Vietnam Proposes Draft Decree Tightening Control Over Social Networks
- Vietnam’s government published a draft decree proposing amendments and new regulations related to internet services and online information.
- If implemented, only licensed social networks will be allowed to provide livestreaming services and other revenue-generating services for users.
- Vietnam Briefing highlights major revisions in this draft decree in relation to social networks in Vietnam, as well as the obligations imposed on foreign social network providers.
Vietnam’s Ministry of Information and Communications (MIC) on July 6 issued a draft decree to amend both Decree No. 72/2013/ND-CP (Decree 72) on the management, provision and use of internet services and online information and Decree No.27/2018/ND-CP (Decree 27) which amended and supplemented several articles in Decree No.72. The draft decree is now open for public consultation via the Government Portal.
With the proposed amendment, the government aims to tighten control over livestreaming activities that generate revenue on social networks and impose obligations on cross-border social network service providers in Vietnam such as Facebook and YouTube.
New legal definitions provided
In the draft decree, several important concepts and definitions related to social networks such as ‘fanpage’, ‘channel’, ‘livestreams’, and ‘multi-service social network’ are legally codified for the first time.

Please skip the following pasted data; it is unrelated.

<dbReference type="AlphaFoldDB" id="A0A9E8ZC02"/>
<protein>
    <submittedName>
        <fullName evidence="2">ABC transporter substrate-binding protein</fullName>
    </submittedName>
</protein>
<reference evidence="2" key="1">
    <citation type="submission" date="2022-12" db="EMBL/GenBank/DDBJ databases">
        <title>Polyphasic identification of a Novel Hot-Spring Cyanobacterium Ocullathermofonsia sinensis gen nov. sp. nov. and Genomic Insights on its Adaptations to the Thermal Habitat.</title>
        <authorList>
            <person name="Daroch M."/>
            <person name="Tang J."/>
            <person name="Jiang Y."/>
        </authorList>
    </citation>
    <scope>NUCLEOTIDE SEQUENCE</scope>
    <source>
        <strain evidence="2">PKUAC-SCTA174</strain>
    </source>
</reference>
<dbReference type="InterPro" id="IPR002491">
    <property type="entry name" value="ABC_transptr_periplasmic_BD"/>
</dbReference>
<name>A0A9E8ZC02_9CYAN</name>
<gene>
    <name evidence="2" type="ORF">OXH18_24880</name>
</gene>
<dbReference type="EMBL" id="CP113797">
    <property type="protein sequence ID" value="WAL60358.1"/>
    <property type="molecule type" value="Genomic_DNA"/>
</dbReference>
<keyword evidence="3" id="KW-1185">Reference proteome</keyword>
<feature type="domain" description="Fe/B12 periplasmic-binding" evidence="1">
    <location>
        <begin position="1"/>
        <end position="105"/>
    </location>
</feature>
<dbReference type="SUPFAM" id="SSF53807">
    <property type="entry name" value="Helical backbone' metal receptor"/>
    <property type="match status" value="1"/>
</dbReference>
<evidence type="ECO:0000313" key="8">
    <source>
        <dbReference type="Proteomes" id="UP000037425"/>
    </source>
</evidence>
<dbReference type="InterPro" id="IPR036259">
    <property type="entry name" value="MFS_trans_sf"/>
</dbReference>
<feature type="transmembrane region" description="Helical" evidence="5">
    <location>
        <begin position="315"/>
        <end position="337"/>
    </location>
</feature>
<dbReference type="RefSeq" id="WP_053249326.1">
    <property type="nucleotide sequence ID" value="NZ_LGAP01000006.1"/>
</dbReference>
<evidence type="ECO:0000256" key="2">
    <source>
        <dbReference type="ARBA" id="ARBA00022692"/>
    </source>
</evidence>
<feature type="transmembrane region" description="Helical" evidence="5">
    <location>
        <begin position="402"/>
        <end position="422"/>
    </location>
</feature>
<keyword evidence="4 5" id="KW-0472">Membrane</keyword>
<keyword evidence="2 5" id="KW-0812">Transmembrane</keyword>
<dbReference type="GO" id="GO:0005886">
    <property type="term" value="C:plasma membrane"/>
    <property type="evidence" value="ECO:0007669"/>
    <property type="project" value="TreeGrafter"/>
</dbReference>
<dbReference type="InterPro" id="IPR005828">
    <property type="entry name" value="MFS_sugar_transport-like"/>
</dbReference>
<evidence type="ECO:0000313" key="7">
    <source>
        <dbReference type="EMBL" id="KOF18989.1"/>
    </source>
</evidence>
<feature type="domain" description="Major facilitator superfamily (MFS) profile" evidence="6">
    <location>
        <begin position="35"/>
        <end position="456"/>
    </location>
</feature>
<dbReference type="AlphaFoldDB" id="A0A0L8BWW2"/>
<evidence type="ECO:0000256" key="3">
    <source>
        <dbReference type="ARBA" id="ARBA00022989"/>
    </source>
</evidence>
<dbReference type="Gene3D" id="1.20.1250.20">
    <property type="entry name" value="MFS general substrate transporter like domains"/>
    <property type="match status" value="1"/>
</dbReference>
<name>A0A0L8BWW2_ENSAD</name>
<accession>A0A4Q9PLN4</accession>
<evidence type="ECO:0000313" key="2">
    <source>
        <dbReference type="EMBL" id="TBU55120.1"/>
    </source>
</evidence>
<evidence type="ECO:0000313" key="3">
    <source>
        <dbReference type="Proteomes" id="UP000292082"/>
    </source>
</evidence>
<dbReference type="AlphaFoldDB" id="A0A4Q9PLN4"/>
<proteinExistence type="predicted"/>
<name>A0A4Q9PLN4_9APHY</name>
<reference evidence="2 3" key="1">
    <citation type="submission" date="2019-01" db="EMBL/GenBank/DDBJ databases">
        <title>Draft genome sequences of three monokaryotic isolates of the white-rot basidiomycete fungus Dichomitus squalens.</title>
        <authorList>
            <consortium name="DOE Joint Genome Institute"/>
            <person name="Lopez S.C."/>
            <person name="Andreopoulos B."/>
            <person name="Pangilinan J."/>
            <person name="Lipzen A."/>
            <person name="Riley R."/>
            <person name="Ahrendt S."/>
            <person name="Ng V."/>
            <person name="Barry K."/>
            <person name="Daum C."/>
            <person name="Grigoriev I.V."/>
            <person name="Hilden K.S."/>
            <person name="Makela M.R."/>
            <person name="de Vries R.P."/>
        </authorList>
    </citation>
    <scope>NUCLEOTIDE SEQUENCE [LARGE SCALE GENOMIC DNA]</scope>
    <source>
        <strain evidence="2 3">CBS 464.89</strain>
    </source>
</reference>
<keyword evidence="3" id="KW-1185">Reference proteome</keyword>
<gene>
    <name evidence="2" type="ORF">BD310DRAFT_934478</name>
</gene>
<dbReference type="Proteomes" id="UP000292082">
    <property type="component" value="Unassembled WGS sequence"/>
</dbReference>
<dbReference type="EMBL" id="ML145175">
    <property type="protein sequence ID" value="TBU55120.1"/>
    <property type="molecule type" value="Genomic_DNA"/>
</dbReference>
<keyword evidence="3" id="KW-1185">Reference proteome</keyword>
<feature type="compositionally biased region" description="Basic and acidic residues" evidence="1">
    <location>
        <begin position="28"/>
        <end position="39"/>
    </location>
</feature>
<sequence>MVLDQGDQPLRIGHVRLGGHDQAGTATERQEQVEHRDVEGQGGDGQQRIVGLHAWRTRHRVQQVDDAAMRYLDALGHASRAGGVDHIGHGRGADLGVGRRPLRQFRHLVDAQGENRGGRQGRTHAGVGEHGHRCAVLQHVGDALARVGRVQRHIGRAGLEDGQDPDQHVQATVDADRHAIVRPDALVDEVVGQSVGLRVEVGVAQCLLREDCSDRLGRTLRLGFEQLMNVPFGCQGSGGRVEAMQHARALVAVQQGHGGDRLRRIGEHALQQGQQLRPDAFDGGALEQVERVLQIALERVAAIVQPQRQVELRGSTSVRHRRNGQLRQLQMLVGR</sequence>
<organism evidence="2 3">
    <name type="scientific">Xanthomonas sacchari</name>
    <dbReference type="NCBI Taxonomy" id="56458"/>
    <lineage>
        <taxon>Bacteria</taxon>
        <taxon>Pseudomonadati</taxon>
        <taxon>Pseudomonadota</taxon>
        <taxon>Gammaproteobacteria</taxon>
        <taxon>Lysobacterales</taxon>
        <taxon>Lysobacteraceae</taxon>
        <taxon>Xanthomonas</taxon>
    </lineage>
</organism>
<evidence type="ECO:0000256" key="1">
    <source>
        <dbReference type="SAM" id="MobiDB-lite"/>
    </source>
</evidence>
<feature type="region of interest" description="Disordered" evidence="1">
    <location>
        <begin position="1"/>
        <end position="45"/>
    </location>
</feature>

In this context, the decree defines services such as:
- Cross-border information: means the utilization of websites, social networking sites, online applications, search services or any other similar methods by foreign organizations and individuals, to provide information services for consumers in Vietnam, who can access and use such services in Vietnam.
- User account: is defined as an account that an individual, group, or organization has set up on a social network, to access and use the services and features provided by that social network platform.
- Livestream is a feature that allows the user account to broadcast video in real-time.
Responsibilities of foreign providers of social networks in Vietnam
The draft proposes that foreign cross-border information providers, who have either rented digital information storage in Vietnam or have more than 100,000 unique visitors per month have to provide their contact information to the MIC. This includes organization name, trading names, head offices, location of the primary server, and the servers located in Vietnam (if any).
In addition, they also have to submit an annual report by December 31 every year and submit an ad-hoc report upon request of the MIC’s Authority of Broadcasting and Electronic Information (ABEI).
Only social network providers that have obtained licenses to provide social network services from the MIC have the right to provide livestreaming services or other revenue-generating services.
In particular, social networking sites (SNS) that have more than 10,000 unique visitors per month are required to get their licenses approved by the MIC, while SNS’ that have less than 10,000 unique visitors monthly only need to notify the ABEI in writing; however, if they want to provide livestreaming or other revenue-generating services on their platform, they will be required to get a license from the MIC.